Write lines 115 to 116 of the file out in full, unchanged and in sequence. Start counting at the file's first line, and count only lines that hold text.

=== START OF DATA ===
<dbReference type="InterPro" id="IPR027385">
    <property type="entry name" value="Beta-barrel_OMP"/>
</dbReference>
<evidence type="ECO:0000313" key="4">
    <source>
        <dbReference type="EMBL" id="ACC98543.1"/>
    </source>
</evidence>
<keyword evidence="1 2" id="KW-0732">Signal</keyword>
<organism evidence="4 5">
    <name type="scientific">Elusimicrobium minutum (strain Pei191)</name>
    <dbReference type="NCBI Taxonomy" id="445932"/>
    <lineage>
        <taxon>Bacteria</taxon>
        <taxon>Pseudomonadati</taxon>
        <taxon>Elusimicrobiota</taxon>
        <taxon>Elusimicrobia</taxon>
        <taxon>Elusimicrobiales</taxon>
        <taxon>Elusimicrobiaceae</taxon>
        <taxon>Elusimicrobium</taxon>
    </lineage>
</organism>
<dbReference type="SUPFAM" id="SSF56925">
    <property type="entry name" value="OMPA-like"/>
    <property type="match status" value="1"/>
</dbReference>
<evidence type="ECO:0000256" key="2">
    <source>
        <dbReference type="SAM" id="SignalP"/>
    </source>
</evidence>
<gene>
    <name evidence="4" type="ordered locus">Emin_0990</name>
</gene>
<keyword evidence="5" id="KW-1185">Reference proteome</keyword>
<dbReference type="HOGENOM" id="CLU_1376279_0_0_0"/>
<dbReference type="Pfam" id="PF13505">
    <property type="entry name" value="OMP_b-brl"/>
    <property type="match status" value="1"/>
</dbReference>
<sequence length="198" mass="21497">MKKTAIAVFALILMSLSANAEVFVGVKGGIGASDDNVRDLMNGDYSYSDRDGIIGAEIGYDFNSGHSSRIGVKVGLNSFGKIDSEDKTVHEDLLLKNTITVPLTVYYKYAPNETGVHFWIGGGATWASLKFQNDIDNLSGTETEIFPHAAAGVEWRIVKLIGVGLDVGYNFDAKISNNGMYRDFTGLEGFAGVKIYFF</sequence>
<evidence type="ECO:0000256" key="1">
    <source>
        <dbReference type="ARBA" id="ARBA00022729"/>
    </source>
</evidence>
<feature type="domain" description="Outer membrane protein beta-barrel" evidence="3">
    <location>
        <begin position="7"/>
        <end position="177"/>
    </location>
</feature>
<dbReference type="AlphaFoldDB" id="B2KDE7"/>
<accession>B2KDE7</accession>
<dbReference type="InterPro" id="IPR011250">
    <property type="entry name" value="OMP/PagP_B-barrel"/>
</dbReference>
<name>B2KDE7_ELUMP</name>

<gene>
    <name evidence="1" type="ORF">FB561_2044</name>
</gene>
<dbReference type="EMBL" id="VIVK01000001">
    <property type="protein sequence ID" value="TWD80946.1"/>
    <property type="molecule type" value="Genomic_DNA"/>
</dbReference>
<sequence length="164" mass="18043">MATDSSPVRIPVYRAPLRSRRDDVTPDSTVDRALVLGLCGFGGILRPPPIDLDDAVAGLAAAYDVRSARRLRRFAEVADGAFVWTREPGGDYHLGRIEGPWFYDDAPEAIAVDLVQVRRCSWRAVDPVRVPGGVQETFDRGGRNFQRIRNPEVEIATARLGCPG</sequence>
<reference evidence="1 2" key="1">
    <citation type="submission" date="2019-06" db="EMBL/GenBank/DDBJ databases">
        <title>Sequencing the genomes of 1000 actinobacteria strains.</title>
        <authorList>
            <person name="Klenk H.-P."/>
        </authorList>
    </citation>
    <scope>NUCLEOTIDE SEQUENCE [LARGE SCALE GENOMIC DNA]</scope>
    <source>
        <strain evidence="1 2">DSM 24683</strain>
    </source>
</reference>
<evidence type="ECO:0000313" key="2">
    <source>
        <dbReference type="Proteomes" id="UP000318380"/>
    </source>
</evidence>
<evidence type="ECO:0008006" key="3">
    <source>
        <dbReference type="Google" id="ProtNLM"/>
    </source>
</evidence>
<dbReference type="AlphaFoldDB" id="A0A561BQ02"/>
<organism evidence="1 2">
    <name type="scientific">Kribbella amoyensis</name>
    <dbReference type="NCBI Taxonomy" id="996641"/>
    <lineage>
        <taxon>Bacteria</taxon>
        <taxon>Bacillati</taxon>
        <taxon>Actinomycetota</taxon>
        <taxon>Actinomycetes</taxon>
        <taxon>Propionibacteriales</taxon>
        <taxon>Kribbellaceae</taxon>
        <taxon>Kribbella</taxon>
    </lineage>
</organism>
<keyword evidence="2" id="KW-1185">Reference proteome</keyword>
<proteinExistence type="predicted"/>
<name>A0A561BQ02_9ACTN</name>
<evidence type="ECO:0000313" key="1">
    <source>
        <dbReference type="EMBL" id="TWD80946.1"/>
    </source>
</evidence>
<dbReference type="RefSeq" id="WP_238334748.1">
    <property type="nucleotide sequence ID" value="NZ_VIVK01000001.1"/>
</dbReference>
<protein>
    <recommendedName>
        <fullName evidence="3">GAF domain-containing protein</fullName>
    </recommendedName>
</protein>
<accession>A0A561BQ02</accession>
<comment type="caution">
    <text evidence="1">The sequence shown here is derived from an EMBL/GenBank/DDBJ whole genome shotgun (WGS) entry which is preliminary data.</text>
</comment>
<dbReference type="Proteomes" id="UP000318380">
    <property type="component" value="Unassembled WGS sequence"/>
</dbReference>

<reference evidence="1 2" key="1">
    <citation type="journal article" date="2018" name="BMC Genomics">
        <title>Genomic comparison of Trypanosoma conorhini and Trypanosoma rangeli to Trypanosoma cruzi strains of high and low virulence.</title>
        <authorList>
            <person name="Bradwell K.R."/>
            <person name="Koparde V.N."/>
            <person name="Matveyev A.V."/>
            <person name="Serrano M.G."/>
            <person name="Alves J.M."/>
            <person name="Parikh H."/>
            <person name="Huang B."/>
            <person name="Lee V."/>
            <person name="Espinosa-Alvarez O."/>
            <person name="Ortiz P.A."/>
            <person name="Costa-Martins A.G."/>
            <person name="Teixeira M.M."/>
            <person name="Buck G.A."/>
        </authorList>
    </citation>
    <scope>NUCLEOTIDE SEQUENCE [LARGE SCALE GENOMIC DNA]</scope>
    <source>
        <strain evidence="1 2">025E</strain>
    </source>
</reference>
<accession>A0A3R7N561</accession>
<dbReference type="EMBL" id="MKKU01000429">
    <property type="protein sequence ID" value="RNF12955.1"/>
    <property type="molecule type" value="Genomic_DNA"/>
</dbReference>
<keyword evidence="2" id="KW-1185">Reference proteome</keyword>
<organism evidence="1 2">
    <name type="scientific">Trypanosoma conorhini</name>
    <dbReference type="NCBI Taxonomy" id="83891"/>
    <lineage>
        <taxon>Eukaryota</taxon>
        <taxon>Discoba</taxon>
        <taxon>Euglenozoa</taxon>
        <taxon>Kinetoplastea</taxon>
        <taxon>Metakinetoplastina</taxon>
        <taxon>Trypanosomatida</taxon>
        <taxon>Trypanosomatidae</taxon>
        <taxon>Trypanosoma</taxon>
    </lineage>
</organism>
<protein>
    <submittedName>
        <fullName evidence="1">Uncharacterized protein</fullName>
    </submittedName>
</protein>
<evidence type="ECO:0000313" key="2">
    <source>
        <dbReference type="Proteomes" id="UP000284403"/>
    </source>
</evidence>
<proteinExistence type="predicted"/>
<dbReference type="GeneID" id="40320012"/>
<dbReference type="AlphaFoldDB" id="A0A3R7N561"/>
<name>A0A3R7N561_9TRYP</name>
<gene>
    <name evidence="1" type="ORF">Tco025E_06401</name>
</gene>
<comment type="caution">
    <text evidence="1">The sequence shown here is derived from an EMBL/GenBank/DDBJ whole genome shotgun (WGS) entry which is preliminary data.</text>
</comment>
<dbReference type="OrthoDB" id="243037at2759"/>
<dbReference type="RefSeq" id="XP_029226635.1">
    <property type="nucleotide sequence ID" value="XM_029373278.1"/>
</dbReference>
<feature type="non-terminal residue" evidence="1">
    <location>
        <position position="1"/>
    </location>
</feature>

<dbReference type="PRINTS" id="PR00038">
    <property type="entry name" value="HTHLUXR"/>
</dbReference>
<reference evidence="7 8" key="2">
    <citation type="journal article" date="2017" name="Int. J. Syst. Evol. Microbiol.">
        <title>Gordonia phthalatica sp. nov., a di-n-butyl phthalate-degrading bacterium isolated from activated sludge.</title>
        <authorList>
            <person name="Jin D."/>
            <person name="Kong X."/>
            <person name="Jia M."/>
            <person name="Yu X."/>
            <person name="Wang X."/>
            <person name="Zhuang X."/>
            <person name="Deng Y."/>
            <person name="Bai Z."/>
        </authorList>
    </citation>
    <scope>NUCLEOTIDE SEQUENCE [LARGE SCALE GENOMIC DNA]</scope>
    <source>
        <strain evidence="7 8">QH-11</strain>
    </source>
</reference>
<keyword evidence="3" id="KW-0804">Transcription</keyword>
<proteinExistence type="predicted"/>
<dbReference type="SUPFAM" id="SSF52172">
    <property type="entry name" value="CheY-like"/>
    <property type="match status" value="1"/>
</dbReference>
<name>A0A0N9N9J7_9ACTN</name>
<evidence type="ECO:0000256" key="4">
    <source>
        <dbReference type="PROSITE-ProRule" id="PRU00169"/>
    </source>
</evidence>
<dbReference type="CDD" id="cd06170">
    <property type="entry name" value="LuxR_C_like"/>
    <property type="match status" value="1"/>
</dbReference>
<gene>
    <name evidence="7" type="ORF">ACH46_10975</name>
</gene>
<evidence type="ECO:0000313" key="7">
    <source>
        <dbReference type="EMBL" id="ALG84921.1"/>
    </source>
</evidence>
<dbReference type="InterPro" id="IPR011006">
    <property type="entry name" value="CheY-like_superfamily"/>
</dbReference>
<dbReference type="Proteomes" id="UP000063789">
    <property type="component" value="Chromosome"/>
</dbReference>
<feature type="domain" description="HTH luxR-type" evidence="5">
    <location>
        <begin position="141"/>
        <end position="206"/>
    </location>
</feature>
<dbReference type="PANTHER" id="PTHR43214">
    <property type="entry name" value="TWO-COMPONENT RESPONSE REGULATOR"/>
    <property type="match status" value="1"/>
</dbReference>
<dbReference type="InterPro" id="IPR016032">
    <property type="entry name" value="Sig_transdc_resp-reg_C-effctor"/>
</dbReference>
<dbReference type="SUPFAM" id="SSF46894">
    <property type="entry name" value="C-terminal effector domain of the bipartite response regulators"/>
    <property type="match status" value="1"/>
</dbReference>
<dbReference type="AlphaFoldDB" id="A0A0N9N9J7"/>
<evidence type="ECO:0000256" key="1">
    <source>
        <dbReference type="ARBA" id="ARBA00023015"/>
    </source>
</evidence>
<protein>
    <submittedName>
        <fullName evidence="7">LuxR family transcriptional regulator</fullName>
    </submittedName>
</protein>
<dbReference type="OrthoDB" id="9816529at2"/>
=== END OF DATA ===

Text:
    <recommendedName>
        <fullName evidence="3">GAF domain-containing protein</fullName>